Alcoa Goes for Light Alloys in a Big WayOct 22, 2014
Alcoa inaugurated its new aluminum-lithium alloys casting complex in Lafayette, IN, in October 2014, the result of a two-year, $90-million development that now takes its place as the largest such operation in the producer’s global portfolio. The others are at the Alcoa Technical Center near Pittsburgh and at a fabricated products campus at Kitts Green, England. While each of those operations have been updated in recent years, too, Alcoa noted the Indiana operation is producing “advanced, third-generation aluminum-lithium alloys” for aerospace customers, including applications for the Airbus A380 and A350 and Boeing 787 commercial jets, and the Gulfstream G650 business jet.
“The future of aviation is being built with aluminum-lithium, and Alcoa is making big moves to capture that demand,” stated chairman and CEO Klaus Kleinfeld. “This state-of-the-art facility positions Alcoa as the world’s premier aluminum-lithium supplier, offering the broadest portfolio of aluminum-lithium components for next generation aircraft.”
The Lafayette cast house is designed to pour over 20,000 metric tons (44 million pounds) of aluminum-lithium annually—making it the largest facility of its kind in the world.
Aluminum-lithium alloys are used in increasing volumes by airframe manufacturers because alloying aluminum with lithium reduces the structural mass of the material. According to Alcoa, it has contracted $100 million in aluminum-lithium revenues for 2017.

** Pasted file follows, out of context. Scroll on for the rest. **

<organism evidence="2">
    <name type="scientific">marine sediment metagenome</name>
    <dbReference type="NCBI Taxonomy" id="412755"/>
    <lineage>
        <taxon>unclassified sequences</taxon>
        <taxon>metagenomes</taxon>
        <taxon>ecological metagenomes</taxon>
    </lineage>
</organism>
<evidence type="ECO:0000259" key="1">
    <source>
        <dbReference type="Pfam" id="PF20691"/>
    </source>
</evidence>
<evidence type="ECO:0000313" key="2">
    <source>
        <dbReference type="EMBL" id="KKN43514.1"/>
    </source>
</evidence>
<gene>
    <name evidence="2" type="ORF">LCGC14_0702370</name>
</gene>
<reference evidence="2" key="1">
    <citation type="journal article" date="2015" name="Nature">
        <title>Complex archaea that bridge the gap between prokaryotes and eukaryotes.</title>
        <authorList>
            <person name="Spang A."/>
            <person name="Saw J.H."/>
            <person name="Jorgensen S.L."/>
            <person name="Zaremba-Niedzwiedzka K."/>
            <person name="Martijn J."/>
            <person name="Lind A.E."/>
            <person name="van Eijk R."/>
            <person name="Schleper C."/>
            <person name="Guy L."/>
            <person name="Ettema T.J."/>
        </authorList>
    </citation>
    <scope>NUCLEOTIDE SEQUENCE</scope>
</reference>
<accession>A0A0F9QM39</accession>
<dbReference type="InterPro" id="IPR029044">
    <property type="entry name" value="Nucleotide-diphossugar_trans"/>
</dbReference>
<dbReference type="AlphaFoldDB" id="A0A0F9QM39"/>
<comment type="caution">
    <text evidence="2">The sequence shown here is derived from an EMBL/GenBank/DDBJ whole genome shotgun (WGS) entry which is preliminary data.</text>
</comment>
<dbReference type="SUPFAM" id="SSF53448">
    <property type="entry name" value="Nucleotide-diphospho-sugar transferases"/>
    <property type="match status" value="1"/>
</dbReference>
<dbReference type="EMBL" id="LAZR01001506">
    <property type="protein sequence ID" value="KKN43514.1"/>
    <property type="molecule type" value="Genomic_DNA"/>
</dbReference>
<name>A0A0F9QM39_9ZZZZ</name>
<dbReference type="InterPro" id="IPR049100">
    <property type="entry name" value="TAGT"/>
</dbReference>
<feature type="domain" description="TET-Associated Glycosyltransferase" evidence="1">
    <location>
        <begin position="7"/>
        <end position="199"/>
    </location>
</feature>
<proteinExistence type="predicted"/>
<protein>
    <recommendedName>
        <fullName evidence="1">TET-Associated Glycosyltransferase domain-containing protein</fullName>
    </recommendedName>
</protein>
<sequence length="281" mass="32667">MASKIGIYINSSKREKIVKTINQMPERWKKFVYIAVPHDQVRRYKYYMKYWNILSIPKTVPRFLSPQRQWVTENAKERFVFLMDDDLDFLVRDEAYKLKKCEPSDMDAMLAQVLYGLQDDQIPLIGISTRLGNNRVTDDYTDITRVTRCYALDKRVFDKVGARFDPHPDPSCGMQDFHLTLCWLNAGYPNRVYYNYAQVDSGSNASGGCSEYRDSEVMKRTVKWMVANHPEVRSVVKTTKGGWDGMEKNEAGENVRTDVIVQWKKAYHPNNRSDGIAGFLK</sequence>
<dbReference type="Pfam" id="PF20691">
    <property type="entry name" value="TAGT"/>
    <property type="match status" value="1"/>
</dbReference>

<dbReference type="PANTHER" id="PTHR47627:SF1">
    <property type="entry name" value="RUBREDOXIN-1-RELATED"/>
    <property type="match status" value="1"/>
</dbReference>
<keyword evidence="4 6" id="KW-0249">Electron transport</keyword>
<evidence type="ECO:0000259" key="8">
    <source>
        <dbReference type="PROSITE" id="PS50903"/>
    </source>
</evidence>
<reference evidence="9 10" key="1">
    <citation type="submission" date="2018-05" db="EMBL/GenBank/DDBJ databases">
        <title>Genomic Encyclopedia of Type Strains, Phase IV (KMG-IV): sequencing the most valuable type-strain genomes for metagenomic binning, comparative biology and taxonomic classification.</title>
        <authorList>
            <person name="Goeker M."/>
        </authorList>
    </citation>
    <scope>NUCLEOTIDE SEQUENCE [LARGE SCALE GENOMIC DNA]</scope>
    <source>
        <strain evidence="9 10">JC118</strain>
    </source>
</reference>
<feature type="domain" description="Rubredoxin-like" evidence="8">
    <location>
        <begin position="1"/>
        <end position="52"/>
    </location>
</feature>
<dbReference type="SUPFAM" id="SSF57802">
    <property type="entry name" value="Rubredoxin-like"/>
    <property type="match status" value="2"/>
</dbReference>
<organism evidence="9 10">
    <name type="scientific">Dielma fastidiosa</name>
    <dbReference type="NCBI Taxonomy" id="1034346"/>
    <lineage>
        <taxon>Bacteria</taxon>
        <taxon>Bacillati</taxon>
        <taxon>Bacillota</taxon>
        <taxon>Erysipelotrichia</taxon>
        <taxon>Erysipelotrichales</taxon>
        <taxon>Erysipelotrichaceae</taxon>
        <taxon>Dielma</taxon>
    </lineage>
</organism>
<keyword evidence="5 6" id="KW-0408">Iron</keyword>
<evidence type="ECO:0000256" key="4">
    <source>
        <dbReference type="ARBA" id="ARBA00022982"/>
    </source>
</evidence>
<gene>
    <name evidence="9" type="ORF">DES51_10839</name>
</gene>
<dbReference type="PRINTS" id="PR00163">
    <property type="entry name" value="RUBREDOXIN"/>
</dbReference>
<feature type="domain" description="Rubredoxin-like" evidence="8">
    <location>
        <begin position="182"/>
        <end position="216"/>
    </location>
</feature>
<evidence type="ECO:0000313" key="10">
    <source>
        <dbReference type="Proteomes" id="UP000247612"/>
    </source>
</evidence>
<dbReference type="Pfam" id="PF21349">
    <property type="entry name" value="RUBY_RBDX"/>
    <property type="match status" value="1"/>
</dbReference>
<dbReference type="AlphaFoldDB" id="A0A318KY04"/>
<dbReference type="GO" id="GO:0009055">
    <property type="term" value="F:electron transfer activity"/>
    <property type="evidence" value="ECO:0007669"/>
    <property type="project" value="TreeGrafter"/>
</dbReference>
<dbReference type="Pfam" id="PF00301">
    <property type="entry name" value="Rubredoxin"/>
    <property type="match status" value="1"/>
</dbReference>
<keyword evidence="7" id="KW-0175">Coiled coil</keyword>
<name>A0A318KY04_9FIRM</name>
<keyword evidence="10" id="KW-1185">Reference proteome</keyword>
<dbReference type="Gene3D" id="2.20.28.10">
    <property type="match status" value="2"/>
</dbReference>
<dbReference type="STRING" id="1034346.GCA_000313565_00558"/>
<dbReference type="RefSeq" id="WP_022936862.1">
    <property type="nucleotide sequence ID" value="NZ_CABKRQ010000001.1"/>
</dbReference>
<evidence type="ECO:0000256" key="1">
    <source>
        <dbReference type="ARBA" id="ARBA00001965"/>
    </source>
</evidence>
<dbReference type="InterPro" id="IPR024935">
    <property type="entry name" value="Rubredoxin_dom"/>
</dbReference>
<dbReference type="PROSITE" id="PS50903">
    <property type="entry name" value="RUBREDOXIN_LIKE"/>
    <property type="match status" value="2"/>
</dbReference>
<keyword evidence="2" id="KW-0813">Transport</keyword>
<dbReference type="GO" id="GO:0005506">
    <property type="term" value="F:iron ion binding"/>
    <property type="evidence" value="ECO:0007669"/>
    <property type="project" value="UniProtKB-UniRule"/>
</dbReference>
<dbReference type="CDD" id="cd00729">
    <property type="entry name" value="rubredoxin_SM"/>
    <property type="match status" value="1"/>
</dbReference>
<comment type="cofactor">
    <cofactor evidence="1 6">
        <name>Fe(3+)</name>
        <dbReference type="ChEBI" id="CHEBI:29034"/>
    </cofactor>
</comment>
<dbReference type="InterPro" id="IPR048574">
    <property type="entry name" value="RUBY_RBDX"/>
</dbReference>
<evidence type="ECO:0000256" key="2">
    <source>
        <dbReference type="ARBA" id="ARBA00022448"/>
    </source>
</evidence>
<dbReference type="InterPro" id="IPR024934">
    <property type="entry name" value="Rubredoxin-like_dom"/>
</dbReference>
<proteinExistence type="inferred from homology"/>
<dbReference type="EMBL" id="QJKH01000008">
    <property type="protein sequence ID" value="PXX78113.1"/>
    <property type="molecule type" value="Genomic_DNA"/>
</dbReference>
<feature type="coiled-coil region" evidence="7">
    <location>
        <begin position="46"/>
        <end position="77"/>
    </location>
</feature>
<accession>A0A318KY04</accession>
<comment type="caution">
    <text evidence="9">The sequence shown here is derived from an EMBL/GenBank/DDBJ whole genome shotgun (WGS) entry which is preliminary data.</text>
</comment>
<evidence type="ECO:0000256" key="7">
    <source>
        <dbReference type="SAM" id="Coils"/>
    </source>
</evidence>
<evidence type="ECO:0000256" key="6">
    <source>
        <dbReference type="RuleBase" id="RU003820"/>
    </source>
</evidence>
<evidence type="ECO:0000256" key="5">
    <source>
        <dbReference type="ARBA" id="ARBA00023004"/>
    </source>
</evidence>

Specifically, because lithium is the least dense elemental metal the newer materials are significantly less dense than standard aluminum alloys — though commercial-grade Al-Li alloys contain no more than 2.45% of lithium by weight.
While lithium reduces the alloyed materials’ mass by displacing denser elements, it also increases the specific stiffness, enhances the strain hardening qualities (thus resulting in a stronger material), and with proper treatment can improve the materials’ corrosion-resistance versus other aluminum alloys.
Alcoa researchers developed most of the alloys cast at the new plant — which have applications in rolled products, extrusions, and forgings — as well as the casting and processing technology. Compared with some competing aircraft composite materials, Alcoa claims its aluminum-lithium alloys will reduce the weight of single-aisle aircraft fuselage applications by up to 10%; reduce the cost to manufacture, operate, and maintain planes by up to 30% (with fewer production risks); and contribute to 20% greater fuel efficiency.
In addition to aerospace markets, Alcoa supplies aluminum-lithium materials to spacecraft programs (including the ULA rocket, and in development for SpaceX); automotive, commercial trucks, and high-performance car applications; and defense programs.
At Lafayette, Alcoa will be producing the world’s largest aluminum-lithium ingots — approximately 50% percent larger than the nearest competitor, it stated, and large enough to produce any unitary aircraft part now in commercial production. Minimizing the number of joints or seams is important in aircraft design, enhancing structural reliability and reducing production costs.
Among the aluminum-lithium products to be produced from the ingots cast there will be a forged front fan blade for Pratt & Whitney’s PurePower turboshaft engines — a product in development by Alcoa and the jet-engine manufacturer as part of a 10-year, $1.1-billion supply agreement they announced earlier this year.